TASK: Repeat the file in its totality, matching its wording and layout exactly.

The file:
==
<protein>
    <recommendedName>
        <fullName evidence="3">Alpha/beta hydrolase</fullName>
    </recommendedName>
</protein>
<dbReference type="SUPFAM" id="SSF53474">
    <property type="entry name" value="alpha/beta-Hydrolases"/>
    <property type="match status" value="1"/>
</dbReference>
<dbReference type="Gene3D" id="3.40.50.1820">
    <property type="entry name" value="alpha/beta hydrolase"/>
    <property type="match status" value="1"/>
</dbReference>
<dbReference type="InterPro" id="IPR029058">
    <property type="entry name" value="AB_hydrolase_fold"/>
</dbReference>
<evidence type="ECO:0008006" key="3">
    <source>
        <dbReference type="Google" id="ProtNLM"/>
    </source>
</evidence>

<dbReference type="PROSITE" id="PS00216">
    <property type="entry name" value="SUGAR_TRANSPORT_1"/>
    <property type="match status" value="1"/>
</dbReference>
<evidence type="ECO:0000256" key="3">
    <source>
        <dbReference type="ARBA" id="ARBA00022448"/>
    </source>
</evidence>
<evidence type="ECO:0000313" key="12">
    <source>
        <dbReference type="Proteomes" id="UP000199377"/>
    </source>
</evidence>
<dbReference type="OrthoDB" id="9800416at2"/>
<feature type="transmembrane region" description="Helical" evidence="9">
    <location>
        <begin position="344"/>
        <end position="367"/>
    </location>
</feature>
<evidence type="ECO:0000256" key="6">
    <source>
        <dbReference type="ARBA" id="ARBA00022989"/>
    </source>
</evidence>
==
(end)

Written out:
<protein>
    <recommendedName>
        <fullName evidence="3">Alpha/beta hydrolase</fullName>
    </recommendedName>
</protein>
<dbReference type="SUPFAM" id="SSF53474">
    <property type="entry name" value="alpha/beta-Hydrolases"/>
    <property type="match status" value="1"/>
</dbReference>
<dbReference type="Gene3D" id="3.40.50.1820">
    <property type="entry name" value="alpha/beta hydrolase"/>
    <property type="match status" value="1"/>
</dbReference>
<dbReference type="InterPro" id="IPR029058">
    <property type="entry name" value="AB_hydrolase_fold"/>
</dbReference>
<evidence type="ECO:0008006" key="3">
    <source>
        <dbReference type="Google" id="ProtNLM"/>
    </source>
</evidence>

<dbReference type="PROSITE" id="PS00216">
    <property type="entry name" value="SUGAR_TRANSPORT_1"/>
    <property type="match status" value="1"/>
</dbReference>
<evidence type="ECO:0000256" key="3">
    <source>
        <dbReference type="ARBA" id="ARBA00022448"/>
    </source>
</evidence>
<evidence type="ECO:0000313" key="12">
    <source>
        <dbReference type="Proteomes" id="UP000199377"/>
    </source>
</evidence>
<dbReference type="OrthoDB" id="9800416at2"/>
<feature type="transmembrane region" description="Helical" evidence="9">
    <location>
        <begin position="344"/>
        <end position="367"/>
    </location>
</feature>
<evidence type="ECO:0000256" key="6">
    <source>
        <dbReference type="ARBA" id="ARBA00022989"/>
    </source>
</evidence>